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Erick Aguinaldo served as a father figure from a very young age. Growing up in a single-parent household, Aguinaldo quickly found himself helping his mother by co-parenting his two sisters, five and 13 years younger than himself. The added responsibility gave him a window into how women navigate the world rarely afforded to young men of his age. He paid attention when his mother was catcalled or stared at by men on the street and, subconsciously in keeping with how men were portrayed in the media he was consuming at the time, he would stare back at them in challenge.

Even as his family provided him with strong female role models, Aguinaldo’s high-school years found him in what he calls “hypermasculine” spaces, like sports, where he and his peers were caught up in the pursuit and objectification of women as they explored their own developing sexual identities. At his core, however, this never sat well with him.

“That time in my life created a lot of cognitive dissonance for me, because I didn’t want my mom or sisters treated that way,” Aguinaldo says. “I had to ask myself why I was I doing it. Ultimately I felt I was doing and saying things I didn’t necessarily want to, just to fit into what I saw as the masculine norm.”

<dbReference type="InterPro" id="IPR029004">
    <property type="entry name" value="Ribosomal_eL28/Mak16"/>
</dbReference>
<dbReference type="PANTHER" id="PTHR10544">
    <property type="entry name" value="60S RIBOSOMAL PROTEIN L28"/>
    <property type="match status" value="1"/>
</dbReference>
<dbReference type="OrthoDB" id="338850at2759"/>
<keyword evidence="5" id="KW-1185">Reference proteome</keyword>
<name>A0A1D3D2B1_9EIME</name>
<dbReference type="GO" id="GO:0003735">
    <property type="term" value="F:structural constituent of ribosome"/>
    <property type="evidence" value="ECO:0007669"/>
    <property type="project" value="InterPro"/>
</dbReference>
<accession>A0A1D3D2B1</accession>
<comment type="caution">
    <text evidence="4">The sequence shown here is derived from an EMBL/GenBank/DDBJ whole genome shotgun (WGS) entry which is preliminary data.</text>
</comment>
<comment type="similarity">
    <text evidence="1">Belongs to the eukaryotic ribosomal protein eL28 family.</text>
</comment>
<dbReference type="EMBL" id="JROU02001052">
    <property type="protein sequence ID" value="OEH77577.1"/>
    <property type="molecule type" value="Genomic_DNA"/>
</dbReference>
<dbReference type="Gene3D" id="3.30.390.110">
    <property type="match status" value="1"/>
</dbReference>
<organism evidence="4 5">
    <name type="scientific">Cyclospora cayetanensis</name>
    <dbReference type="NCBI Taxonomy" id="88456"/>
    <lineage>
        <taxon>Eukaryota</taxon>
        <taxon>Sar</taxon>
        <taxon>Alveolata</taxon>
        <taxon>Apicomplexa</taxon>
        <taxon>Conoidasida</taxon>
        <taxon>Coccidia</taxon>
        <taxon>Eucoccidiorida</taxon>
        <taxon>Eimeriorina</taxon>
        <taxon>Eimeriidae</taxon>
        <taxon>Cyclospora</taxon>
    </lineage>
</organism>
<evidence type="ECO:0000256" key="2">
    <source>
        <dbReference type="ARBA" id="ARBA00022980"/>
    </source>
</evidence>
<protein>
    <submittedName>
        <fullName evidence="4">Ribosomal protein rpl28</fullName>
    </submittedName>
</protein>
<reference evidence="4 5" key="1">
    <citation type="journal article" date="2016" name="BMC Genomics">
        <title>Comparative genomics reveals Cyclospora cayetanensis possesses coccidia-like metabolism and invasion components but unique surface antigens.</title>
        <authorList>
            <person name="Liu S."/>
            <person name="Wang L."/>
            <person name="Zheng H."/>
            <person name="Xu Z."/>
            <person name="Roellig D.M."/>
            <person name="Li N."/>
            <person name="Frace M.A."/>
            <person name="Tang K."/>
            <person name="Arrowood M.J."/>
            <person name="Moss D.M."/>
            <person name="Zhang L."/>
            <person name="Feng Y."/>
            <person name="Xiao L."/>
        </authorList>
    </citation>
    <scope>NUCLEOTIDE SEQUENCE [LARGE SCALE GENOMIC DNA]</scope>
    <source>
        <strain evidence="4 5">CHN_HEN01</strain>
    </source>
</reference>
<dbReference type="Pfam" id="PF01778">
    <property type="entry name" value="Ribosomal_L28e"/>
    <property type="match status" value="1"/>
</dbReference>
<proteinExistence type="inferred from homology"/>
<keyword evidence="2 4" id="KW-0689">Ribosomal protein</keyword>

In Search of Answers

This introspection followed him to college, where Aguinaldo began studying psychology with the aim of becoming a counselor. During his studies, he was introduced to the research side of the field, and its promise of helping him find answers to many of the questions he continued to have around gender norms, where they came from, and how they were communicated. As he accumulated research experience wherever he could find it, he enrolled in the McNair Scholars Program, which focused on helping students from underprivileged backgrounds get into doctoral programs.

“I’d been building up all these questions, and at the same time had become more comfortable with who I was instead of putting up this front of hypermasculinity,” Aguinaldo explains. “My first research project was centered around sexual objectification and drew heavily from the field of women’s and gender studies, and that ended up being a good lens for all of my later work.”

Around the same time, the #MeToo movement continued to gather momentum and bring the issues of sexual assault and gender inequality to the forefront of public discourse. Numerous rich, influential men in entertainment, business, and politics were facing accusations of sexual violence, some going back years or even decades. One account that drew Aguinaldo’s interest, however, came from the opposite direction of most #MeToo stories. In 2017, actor and bodybuilder Terry Crews began publicly talking about his own experience with sexual assault. It was a mold-breaking admission from one of Hollywood’s leading strongmen, one that would alter the focus of Aguinaldo’s research.